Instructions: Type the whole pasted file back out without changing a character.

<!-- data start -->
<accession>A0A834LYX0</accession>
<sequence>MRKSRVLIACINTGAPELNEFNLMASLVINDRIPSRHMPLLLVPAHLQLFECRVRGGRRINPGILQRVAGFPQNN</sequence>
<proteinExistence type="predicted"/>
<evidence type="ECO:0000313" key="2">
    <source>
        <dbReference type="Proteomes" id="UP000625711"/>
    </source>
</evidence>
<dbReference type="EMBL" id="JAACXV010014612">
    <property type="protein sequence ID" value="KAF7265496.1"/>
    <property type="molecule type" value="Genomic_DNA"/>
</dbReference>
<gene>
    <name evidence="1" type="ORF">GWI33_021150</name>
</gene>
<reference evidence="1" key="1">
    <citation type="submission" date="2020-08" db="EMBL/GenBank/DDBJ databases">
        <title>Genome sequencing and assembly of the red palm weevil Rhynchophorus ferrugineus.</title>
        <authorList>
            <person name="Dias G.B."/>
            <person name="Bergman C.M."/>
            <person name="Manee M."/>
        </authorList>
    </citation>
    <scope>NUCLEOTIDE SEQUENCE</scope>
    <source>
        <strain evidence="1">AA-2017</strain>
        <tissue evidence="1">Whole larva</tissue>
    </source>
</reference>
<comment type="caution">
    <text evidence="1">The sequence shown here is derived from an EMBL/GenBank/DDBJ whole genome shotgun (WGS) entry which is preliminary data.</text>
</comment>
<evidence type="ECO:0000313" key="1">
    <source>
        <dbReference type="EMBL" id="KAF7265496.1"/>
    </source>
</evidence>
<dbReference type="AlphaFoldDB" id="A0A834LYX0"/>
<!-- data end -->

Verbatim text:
<accession>A0A834LYX0</accession>
<sequence>MRKSRVLIACINTGAPELNEFNLMASLVINDRIPSRHMPLLLVPAHLQLFECRVRGGRRINPGILQRVAGFPQNN</sequence>
<proteinExistence type="predicted"/>
<evidence type="ECO:0000313" key="2">
    <source>
        <dbReference type="Proteomes" id="UP000625711"/>
    </source>
</evidence>
<dbReference type="EMBL" id="JAACXV010014612">
    <property type="protein sequence ID" value="KAF7265496.1"/>
    <property type="molecule type" value="Genomic_DNA"/>
</dbReference>
<gene>
    <name evidence="1" type="ORF">GWI33_021150</name>
</gene>
<reference evidence="1" key="1">
    <citation type="submission" date="2020-08" db="EMBL/GenBank/DDBJ databases">
        <title>Genome sequencing and assembly of the red palm weevil Rhynchophorus ferrugineus.</title>
        <authorList>
            <person name="Dias G.B."/>
            <person name="Bergman C.M."/>
            <person name="Manee M."/>
        </authorList>
    </citation>
    <scope>NUCLEOTIDE SEQUENCE</scope>
    <source>
        <strain evidence="1">AA-2017</strain>
        <tissue evidence="1">Whole larva</tissue>
    </source>
</reference>
<comment type="caution">
    <text evidence="1">The sequence shown here is derived from an EMBL/GenBank/DDBJ whole genome shotgun (WGS) entry which is preliminary data.</text>
</comment>
<evidence type="ECO:0000313" key="1">
    <source>
        <dbReference type="EMBL" id="KAF7265496.1"/>
    </source>
</evidence>
<dbReference type="AlphaFoldDB" id="A0A834LYX0"/>